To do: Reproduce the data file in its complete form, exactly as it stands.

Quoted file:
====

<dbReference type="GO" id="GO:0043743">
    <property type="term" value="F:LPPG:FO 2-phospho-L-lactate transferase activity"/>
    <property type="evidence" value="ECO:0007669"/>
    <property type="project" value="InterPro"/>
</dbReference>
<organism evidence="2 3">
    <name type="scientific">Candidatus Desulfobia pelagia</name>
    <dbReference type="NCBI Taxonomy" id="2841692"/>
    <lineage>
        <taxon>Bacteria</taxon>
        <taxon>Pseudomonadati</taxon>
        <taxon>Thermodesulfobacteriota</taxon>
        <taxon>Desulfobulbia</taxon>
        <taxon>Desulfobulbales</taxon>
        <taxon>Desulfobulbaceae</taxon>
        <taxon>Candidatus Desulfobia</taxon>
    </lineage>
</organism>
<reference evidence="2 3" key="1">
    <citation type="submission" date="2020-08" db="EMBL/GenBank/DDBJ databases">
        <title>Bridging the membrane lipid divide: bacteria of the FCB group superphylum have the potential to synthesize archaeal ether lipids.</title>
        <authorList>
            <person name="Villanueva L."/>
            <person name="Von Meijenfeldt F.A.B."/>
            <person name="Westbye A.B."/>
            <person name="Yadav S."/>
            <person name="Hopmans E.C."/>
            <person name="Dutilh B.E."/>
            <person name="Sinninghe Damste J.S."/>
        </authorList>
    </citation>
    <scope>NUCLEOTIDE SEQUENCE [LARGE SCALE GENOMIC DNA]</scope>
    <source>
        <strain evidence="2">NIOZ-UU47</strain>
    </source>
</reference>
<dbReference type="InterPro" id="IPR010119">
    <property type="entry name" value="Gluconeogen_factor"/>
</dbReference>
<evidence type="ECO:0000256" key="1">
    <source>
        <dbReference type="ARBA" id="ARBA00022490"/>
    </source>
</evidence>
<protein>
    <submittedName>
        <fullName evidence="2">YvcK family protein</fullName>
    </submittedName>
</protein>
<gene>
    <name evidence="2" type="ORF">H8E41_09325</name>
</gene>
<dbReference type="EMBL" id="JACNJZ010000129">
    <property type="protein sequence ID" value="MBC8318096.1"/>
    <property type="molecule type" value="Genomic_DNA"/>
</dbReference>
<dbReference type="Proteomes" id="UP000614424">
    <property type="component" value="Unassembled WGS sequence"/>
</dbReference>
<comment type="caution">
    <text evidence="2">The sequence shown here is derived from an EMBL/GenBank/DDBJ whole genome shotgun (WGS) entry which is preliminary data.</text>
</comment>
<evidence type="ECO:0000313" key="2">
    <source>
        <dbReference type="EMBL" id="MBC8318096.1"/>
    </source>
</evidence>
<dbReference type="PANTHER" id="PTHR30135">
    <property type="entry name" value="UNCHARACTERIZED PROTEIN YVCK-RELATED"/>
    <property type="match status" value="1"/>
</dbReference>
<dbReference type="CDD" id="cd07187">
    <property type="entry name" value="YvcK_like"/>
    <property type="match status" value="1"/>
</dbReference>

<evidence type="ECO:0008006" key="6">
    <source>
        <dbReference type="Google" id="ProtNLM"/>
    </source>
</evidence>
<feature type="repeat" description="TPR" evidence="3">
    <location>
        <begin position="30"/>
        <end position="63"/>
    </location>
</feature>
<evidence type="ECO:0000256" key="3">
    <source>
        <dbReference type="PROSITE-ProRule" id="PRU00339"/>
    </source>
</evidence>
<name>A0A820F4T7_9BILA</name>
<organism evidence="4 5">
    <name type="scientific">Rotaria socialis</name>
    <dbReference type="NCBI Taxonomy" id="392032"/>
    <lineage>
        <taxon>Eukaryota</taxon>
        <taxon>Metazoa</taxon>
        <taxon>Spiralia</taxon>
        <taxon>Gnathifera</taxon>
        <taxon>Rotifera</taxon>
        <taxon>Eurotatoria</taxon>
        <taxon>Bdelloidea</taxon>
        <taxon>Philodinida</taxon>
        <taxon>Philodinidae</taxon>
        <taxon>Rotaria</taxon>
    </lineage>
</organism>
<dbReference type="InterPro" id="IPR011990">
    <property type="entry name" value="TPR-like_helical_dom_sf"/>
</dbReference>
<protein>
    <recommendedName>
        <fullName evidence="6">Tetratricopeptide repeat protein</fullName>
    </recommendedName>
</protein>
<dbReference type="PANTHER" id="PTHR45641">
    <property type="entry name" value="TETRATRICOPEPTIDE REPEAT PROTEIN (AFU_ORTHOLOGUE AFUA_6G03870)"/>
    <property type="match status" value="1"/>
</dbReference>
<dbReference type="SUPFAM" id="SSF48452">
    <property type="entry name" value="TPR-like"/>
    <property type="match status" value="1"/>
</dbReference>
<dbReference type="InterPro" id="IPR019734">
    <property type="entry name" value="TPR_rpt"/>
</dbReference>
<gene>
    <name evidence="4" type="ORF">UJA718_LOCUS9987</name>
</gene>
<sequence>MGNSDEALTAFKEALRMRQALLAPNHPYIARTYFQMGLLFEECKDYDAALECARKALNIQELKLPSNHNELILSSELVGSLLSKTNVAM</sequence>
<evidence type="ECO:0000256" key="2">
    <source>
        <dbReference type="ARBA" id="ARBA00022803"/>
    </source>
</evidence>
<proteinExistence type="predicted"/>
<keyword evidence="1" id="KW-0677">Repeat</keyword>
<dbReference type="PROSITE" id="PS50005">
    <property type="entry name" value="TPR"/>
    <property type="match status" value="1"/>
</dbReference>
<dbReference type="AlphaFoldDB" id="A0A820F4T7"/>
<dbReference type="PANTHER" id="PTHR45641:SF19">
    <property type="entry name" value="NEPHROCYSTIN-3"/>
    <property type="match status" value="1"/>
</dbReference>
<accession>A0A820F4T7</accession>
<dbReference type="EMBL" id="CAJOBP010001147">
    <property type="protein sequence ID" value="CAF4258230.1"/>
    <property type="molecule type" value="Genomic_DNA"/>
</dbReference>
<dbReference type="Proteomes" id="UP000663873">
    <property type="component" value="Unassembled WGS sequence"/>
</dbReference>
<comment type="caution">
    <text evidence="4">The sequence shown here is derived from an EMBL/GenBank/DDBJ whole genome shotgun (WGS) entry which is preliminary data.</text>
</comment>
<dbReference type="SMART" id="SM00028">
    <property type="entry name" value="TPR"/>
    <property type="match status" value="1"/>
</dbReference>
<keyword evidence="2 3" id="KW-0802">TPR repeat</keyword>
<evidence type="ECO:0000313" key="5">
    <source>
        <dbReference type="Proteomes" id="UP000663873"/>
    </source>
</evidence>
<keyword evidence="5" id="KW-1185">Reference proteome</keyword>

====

<dbReference type="GO" id="GO:0043743">
    <property type="term" value="F:LPPG:FO 2-phospho-L-lactate transferase activity"/>
    <property type="evidence" value="ECO:0007669"/>
    <property type="project" value="InterPro"/>
</dbReference>
<organism evidence="2 3">
    <name type="scientific">Candidatus Desulfobia pelagia</name>
    <dbReference type="NCBI Taxonomy" id="2841692"/>
    <lineage>
        <taxon>Bacteria</taxon>
        <taxon>Pseudomonadati</taxon>
        <taxon>Thermodesulfobacteriota</taxon>
        <taxon>Desulfobulbia</taxon>
        <taxon>Desulfobulbales</taxon>
        <taxon>Desulfobulbaceae</taxon>
        <taxon>Candidatus Desulfobia</taxon>
    </lineage>
</organism>
<reference evidence="2 3" key="1">
    <citation type="submission" date="2020-08" db="EMBL/GenBank/DDBJ databases">
        <title>Bridging the membrane lipid divide: bacteria of the FCB group superphylum have the potential to synthesize archaeal ether lipids.</title>
        <authorList>
            <person name="Villanueva L."/>
            <person name="Von Meijenfeldt F.A.B."/>
            <person name="Westbye A.B."/>
            <person name="Yadav S."/>
            <person name="Hopmans E.C."/>
            <person name="Dutilh B.E."/>
            <person name="Sinninghe Damste J.S."/>
        </authorList>
    </citation>
    <scope>NUCLEOTIDE SEQUENCE [LARGE SCALE GENOMIC DNA]</scope>
    <source>
        <strain evidence="2">NIOZ-UU47</strain>
    </source>
</reference>
<dbReference type="InterPro" id="IPR010119">
    <property type="entry name" value="Gluconeogen_factor"/>
</dbReference>
<evidence type="ECO:0000256" key="1">
    <source>
        <dbReference type="ARBA" id="ARBA00022490"/>
    </source>
</evidence>
<protein>
    <submittedName>
        <fullName evidence="2">YvcK family protein</fullName>
    </submittedName>
</protein>
<gene>
    <name evidence="2" type="ORF">H8E41_09325</name>
</gene>
<dbReference type="EMBL" id="JACNJZ010000129">
    <property type="protein sequence ID" value="MBC8318096.1"/>
    <property type="molecule type" value="Genomic_DNA"/>
</dbReference>
<dbReference type="Proteomes" id="UP000614424">
    <property type="component" value="Unassembled WGS sequence"/>
</dbReference>
<comment type="caution">
    <text evidence="2">The sequence shown here is derived from an EMBL/GenBank/DDBJ whole genome shotgun (WGS) entry which is preliminary data.</text>
</comment>
<evidence type="ECO:0000313" key="2">
    <source>
        <dbReference type="EMBL" id="MBC8318096.1"/>
    </source>
</evidence>
<dbReference type="PANTHER" id="PTHR30135">
    <property type="entry name" value="UNCHARACTERIZED PROTEIN YVCK-RELATED"/>
    <property type="match status" value="1"/>
</dbReference>
<dbReference type="CDD" id="cd07187">
    <property type="entry name" value="YvcK_like"/>
    <property type="match status" value="1"/>
</dbReference>

<evidence type="ECO:0008006" key="6">
    <source>
        <dbReference type="Google" id="ProtNLM"/>
    </source>
</evidence>
<feature type="repeat" description="TPR" evidence="3">
    <location>
        <begin position="30"/>
        <end position="63"/>
    </location>
</feature>
<evidence type="ECO:0000256" key="3">
    <source>
        <dbReference type="PROSITE-ProRule" id="PRU00339"/>
    </source>
</evidence>
<name>A0A820F4T7_9BILA</name>
<organism evidence="4 5">
    <name type="scientific">Rotaria socialis</name>
    <dbReference type="NCBI Taxonomy" id="392032"/>
    <lineage>
        <taxon>Eukaryota</taxon>
        <taxon>Metazoa</taxon>
        <taxon>Spiralia</taxon>
        <taxon>Gnathifera</taxon>
        <taxon>Rotifera</taxon>
        <taxon>Eurotatoria</taxon>
        <taxon>Bdelloidea</taxon>
        <taxon>Philodinida</taxon>
        <taxon>Philodinidae</taxon>
        <taxon>Rotaria</taxon>
    </lineage>
</organism>
<dbReference type="InterPro" id="IPR011990">
    <property type="entry name" value="TPR-like_helical_dom_sf"/>
</dbReference>
<protein>
    <recommendedName>
        <fullName evidence="6">Tetratricopeptide repeat protein</fullName>
    </recommendedName>
</protein>
<dbReference type="PANTHER" id="PTHR45641">
    <property type="entry name" value="TETRATRICOPEPTIDE REPEAT PROTEIN (AFU_ORTHOLOGUE AFUA_6G03870)"/>
    <property type="match status" value="1"/>
</dbReference>
<dbReference type="SUPFAM" id="SSF48452">
    <property type="entry name" value="TPR-like"/>
    <property type="match status" value="1"/>
</dbReference>
<dbReference type="InterPro" id="IPR019734">
    <property type="entry name" value="TPR_rpt"/>
</dbReference>
<gene>
    <name evidence="4" type="ORF">UJA718_LOCUS9987</name>
</gene>
<sequence>MGNSDEALTAFKEALRMRQALLAPNHPYIARTYFQMGLLFEECKDYDAALECARKALNIQELKLPSNHNELILSSELVGSLLSKTNVAM</sequence>
<evidence type="ECO:0000256" key="2">
    <source>
        <dbReference type="ARBA" id="ARBA00022803"/>
    </source>
</evidence>
<proteinExistence type="predicted"/>
<keyword evidence="1" id="KW-0677">Repeat</keyword>
<dbReference type="PROSITE" id="PS50005">
    <property type="entry name" value="TPR"/>
    <property type="match status" value="1"/>
</dbReference>
<dbReference type="AlphaFoldDB" id="A0A820F4T7"/>
<dbReference type="PANTHER" id="PTHR45641:SF19">
    <property type="entry name" value="NEPHROCYSTIN-3"/>
    <property type="match status" value="1"/>
</dbReference>
<accession>A0A820F4T7</accession>
<dbReference type="EMBL" id="CAJOBP010001147">
    <property type="protein sequence ID" value="CAF4258230.1"/>
    <property type="molecule type" value="Genomic_DNA"/>
</dbReference>
<dbReference type="Proteomes" id="UP000663873">
    <property type="component" value="Unassembled WGS sequence"/>
</dbReference>
<comment type="caution">
    <text evidence="4">The sequence shown here is derived from an EMBL/GenBank/DDBJ whole genome shotgun (WGS) entry which is preliminary data.</text>
</comment>
<dbReference type="SMART" id="SM00028">
    <property type="entry name" value="TPR"/>
    <property type="match status" value="1"/>
</dbReference>
<keyword evidence="2 3" id="KW-0802">TPR repeat</keyword>
<evidence type="ECO:0000313" key="5">
    <source>
        <dbReference type="Proteomes" id="UP000663873"/>
    </source>
</evidence>
<keyword evidence="5" id="KW-1185">Reference proteome</keyword>